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Ocean carriers aggressive blanking strategies - Project44

Project44 known to be the creator of the world’s leading Advanced Visibility Platform™ for shippers and logistics service providers, recently reported that Ocean carriers are resorting to more aggressive blanking strategies to manage a dip in demand which is stated on their June's edition report "Ocean Carrier Report".

The said report states that 2M alliance of Maersk and MSC was the most aggressive, cutting back its services by as much as 71% in the second week in May. It also suggested “other tactics”, including more slow-steaming, would be employed by shipping lines to underpin rates and mitigate the impact of soaring bunker costs.

With ocean freight spot rates in freefall and demand for containers down year on year, carriers have moved to protect profitability,” said p44.

The report also shows the increasing trend of carriers to divert vessels to “more profitable” routes, leaving some network trades as “‘ghost” services –without a ship assigned.

Vessel nominal teu capacity data shows there’s more tonnage available, but carriers appear to be putting the brakes on softening spot rates by tightening up supply on certain routes while switching tonnage to the most profitable trade lanes,” said Josh Brazil, VP of supply chain insights at p44.

On the other hand, due to an easing of port congestion, and transhipment rollovers are decreasing which leads to cargo lead times improvement across three main trade lanes – Asia-Europe, transpacific and the transatlantic.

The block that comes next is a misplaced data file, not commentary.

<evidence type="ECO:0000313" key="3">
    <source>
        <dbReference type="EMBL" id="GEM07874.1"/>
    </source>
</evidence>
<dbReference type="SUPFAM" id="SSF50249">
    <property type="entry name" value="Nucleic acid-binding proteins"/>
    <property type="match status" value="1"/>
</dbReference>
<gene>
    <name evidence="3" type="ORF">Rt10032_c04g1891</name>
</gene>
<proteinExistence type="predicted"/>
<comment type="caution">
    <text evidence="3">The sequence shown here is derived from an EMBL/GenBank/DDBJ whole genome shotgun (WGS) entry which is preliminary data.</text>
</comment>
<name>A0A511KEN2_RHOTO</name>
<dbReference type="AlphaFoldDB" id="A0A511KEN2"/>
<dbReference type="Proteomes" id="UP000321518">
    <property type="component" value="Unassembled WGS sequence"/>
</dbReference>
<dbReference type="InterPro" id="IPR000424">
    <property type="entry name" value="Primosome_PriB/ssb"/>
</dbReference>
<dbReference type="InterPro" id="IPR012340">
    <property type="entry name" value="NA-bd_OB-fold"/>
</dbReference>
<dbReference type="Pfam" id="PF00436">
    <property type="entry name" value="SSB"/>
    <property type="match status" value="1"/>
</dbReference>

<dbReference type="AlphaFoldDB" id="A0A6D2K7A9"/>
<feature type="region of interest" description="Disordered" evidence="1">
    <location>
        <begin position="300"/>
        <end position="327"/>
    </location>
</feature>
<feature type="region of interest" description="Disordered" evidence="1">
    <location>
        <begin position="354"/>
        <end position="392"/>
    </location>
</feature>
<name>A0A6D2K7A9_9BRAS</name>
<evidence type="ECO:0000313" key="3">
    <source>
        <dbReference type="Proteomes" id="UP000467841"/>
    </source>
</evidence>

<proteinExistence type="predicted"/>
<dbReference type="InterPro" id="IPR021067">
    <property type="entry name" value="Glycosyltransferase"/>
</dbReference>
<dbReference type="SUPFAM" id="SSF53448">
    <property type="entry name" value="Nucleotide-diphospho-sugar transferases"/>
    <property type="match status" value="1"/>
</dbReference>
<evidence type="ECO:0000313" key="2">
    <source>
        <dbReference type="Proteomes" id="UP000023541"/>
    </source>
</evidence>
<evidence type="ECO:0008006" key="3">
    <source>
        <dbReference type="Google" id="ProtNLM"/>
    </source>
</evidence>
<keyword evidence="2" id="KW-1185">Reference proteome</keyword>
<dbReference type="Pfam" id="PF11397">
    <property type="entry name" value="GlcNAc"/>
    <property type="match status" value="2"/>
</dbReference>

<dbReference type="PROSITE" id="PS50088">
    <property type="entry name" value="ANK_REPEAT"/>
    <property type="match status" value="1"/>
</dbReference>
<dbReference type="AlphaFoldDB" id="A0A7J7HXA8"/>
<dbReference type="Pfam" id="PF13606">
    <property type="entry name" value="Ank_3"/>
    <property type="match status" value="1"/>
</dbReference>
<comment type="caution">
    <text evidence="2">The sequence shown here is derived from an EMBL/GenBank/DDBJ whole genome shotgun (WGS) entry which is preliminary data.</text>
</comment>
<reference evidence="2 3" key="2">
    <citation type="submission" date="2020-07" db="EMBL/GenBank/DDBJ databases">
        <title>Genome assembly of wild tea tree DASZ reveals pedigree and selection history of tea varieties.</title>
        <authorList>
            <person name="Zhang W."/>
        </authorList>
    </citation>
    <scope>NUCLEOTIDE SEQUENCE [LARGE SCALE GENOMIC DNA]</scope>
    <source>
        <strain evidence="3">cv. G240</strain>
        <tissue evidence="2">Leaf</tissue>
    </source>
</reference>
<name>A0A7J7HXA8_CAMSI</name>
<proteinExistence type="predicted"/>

In addition, p44 data indicates blank sailings are set to decline in the coming weeks as carriers gear up in anticipation of the seasonal peak season.

It said its data shows Evergreen will have the lowest average percentage of blank sailings in the build-up to the peak season with, for example, the Taiwanese carrier showing just 12% of its advertised sailings will be voided next week.

The ocean carrier report identifies the Ocean Alliance as “the most aggressive” of the vessel-sharing consortia in “pushing for market share”, by keeping blank sailings below the industry average.

It is possible though, that if inflationary fears and the tightening of monetary policy dampen global demand, the OA may also be obliged to row back on market share grab.

Referring to the publication of Container Trade Statistics’ 4.2% negative growth for global demand in April, p44 said the demand slump shown by the data was “hovering at similar levels to April 2019, before the dramatic collapse associated with the pandemic”.


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